Stuart Inshore: Jan. 2018

KJ Detterman with a nice trout caught on bucktail jig. Photo credit: Capt. Giles Murphy.

As we settle into the winter months, the fishing continues to change. Our local snook have moved further inshore, away from the inlet, and back toward the St. Lucie and Indian Rivers. Juvenile snook can be found along the mangroves and seawalls feeding on small menhaden minnows. The bigger snook like to sit belly-down on the bottom during the colder months in deeper water. We like to target deep bridges and certain areas of the channel with little current and boat traffic. The medium and big snook can also be found under any big boat at dock in the river. Simply park up-current and pitch a big shrimp or any live baitfish under a big boat and wait for a big hit.

The winter months are sometimes the best months to fish the Indian River from the Sailfish Flats, up north to Jensen Beach. Along the shorelines, you have two options, the east side and the west side of the river. The east side offers endless mangrove shoreline to pitch soft-plastic lures or flies for 15-to-24-inch snook. The east side also offers lots of grass flats to target redfish and trout. The grass flats can be easily found by searching Google Earth. When fishing the grass flats, I prefer drifting instead of using the trolling motor. On windy days, a drift-sock helps a lot by slowing the drift. By attaching the drift-sock midway bow to stern, the boat will drift perpendicular in the wind giving two anglers perfect position, bow and stern, to cast downwind. Some lures I use are D.O.A. C.A.L. Jigs, MirrOdines, Spinnerbaits, Gulp Minnows Bucktail jigs, and topwater MirrOlure Popa Dogs. As the water gets colder, early mornings aren’t always the best. When the sun makes direct contact, and the water temp spikes a few degrees, the fishing turns on. Usually 8-to-10 a.m.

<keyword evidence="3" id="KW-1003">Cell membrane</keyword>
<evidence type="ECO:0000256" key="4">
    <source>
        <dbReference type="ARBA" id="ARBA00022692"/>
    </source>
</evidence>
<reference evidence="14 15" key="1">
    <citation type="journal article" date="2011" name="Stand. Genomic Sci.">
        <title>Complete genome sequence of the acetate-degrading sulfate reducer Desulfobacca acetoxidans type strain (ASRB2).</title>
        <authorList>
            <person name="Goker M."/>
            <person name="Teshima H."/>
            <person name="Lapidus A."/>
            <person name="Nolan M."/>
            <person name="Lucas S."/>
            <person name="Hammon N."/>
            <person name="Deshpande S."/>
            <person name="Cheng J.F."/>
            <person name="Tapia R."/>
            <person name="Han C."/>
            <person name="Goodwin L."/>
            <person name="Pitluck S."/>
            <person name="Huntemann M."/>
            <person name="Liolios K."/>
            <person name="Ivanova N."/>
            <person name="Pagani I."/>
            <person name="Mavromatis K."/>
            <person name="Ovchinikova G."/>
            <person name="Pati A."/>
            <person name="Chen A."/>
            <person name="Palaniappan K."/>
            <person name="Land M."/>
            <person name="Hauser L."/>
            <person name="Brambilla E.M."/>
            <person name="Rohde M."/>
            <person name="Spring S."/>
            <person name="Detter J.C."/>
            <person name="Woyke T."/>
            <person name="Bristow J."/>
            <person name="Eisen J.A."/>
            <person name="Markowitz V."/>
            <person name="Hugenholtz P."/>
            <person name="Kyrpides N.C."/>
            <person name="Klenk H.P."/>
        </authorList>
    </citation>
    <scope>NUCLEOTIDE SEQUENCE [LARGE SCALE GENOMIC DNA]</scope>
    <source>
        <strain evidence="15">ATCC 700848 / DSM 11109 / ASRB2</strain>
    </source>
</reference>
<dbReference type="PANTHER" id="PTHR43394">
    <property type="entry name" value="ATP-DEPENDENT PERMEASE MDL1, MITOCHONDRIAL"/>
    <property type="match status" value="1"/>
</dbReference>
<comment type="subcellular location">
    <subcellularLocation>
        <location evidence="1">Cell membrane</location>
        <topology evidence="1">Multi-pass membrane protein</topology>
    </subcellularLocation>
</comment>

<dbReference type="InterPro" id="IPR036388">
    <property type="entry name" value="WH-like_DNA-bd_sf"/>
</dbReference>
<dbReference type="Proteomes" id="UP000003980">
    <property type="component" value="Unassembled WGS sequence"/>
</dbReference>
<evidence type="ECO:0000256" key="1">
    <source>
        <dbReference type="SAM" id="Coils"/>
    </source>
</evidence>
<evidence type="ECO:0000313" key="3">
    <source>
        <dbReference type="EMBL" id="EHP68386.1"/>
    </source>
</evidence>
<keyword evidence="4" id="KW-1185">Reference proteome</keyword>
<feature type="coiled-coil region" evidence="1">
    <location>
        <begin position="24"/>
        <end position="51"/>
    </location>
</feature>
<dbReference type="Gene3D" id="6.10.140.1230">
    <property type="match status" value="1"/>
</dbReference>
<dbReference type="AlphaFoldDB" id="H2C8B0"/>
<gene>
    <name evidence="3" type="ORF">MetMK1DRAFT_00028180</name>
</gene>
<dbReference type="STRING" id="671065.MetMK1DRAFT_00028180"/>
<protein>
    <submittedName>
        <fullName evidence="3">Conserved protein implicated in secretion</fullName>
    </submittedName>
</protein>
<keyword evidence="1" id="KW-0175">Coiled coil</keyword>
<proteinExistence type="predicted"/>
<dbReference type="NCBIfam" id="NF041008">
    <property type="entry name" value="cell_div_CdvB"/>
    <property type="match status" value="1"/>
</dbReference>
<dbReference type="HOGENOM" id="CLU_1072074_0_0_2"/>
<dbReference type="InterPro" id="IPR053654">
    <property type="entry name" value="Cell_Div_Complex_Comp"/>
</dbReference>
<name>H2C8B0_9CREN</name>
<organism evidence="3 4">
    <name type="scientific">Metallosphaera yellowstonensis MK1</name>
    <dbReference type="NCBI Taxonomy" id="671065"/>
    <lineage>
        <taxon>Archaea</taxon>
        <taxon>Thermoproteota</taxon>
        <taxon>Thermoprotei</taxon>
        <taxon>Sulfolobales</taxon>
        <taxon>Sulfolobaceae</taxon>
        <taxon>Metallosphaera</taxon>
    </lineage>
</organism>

The pompano have started to show up for anglers surf-casting from the beaches. Some pompano have been caught north of the St. Lucie Inlet at Tiger Shores Beach and Virginia Forest Beach. The bait of choice is salted clams with incoming tide morning or afternoon. Among the pompano, lots of croakers and some whiting have been caught as well.

FORECAST BY: Capt. Giles Murphy
Stuart Angler Bait & Tackle
(772)  288 – 1219
[email protected]